Education in its general sense is a form of learning in which knowledge, skills, and habits of a group of people are transferred from one generation to the next through teaching, training, research, or simply through autodidacticism.
For this blog I would like to define Education as Learning in an organized setting. Examples of organized settings are schools, universities, courses, lectures, and so on. From both definitions it becomes clear that Learning is broader than education. Learning can also be from a presentation at work, from a discussion with a fellow worker, by watching a youtube video, by participating in a workshop, and so on.
In my own branch, IT, learning is life long. The same will go for most brain workers. Learning can be in acquiring a new trick (how can I record a macro in excel) from a youtube video, learning the difference between credit and debit in a discussion from a fellow worker, learning how to organize your mail inbox from a blogpost in an efficient and effective way, or learning through experimenting with several ways to interview a client. Other examples may be a workshop, brown paper session, meetup, co-work job.
In the current recession, I also notice an increased emphasis on formal training in IT, in the form of internationally recognized certifications. As I said, IT-workers have both formal and informal learning life long. So here is a collection of links to recent research on learning in both education and informal learning.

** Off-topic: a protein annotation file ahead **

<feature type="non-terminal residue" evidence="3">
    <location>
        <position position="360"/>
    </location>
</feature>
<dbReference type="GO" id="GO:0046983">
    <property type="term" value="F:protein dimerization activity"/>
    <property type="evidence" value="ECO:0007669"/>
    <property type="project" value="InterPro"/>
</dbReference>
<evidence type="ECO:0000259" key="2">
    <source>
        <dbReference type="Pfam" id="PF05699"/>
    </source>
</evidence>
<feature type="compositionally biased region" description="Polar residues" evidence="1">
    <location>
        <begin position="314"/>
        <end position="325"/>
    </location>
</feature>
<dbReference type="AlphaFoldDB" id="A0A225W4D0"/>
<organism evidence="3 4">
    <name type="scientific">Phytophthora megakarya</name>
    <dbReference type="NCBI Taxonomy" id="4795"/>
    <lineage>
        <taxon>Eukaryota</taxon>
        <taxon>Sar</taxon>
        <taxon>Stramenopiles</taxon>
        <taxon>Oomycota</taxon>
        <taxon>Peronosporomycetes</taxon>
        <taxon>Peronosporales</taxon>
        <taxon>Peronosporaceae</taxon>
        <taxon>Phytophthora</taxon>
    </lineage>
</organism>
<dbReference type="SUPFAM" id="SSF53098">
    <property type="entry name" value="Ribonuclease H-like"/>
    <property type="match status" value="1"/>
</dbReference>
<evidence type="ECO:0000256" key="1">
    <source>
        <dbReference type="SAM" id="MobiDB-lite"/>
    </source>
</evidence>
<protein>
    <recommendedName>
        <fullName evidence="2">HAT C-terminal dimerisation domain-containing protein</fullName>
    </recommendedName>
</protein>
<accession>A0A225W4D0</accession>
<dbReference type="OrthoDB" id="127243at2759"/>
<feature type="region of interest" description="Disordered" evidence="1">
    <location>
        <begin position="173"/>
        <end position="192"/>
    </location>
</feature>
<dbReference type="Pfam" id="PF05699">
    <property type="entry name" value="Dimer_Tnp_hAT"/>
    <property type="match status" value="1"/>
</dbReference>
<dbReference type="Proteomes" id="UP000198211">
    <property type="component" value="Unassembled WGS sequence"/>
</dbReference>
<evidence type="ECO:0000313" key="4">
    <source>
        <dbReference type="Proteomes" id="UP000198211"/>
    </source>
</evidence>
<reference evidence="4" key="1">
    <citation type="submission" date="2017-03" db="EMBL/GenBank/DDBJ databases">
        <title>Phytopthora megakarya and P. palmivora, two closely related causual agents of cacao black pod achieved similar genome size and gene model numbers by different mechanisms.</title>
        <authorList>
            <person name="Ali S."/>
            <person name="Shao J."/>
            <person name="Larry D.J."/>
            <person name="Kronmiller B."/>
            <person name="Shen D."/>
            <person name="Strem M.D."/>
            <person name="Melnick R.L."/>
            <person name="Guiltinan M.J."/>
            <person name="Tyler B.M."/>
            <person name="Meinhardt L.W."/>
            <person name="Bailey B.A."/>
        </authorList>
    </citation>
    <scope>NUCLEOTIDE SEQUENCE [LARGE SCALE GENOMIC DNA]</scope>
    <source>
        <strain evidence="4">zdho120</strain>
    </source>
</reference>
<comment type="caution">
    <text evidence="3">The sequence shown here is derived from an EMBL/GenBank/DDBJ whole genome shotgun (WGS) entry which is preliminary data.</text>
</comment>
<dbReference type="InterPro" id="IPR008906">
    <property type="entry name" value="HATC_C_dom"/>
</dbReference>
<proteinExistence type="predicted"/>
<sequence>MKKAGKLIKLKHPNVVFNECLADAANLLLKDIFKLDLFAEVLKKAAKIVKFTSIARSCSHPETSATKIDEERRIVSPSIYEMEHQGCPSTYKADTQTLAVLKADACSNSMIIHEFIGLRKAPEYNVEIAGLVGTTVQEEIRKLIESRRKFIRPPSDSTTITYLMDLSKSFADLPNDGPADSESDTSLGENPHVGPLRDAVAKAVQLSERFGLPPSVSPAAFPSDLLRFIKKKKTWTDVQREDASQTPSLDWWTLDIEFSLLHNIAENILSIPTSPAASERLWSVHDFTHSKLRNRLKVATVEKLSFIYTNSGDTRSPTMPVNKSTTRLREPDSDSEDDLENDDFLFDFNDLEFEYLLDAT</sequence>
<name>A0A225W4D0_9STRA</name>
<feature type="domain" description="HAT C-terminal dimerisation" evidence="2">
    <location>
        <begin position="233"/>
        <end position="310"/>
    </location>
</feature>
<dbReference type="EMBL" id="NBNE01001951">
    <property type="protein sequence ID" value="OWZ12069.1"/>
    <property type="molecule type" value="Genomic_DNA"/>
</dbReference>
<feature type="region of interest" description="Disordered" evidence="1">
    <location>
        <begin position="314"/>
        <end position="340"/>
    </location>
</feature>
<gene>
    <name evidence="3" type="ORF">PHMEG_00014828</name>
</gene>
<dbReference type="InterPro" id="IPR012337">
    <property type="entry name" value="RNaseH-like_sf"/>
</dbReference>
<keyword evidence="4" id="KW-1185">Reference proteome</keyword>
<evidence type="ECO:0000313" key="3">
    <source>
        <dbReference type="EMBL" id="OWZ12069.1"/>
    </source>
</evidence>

- John Dunlosky, Katherine A. Rawson, Elizabeth J. Marsh, Mitchell J. Nathan and Daniel T. Willingham did research in the way students could learn most effective from lecture and study books. They compared 10 ways which students often use to prepare for their exams. Of these 10 ways, practice testing and distributed practice received high utility assessments because they benefit learners of different ages and abilities and have been shown to boost students’ performance across many criterion tasks and even in educational contexts
- Kou Murayama, Reinhard Pekrun, Stephanie Lichtenfeld, Rudolf vom Hofe did research the influence of motivation and cognitive strategies. Unfortunately only the summary is still available online.
- In line with constructivism (see below), educators have come to focus more and more on the importance of lab-based experimentation, hands-on participation, student-led inquiry, and the use of "manipulables" in the classroom.
- This research shows that willpower is an important factor in attaining your learning goals long term.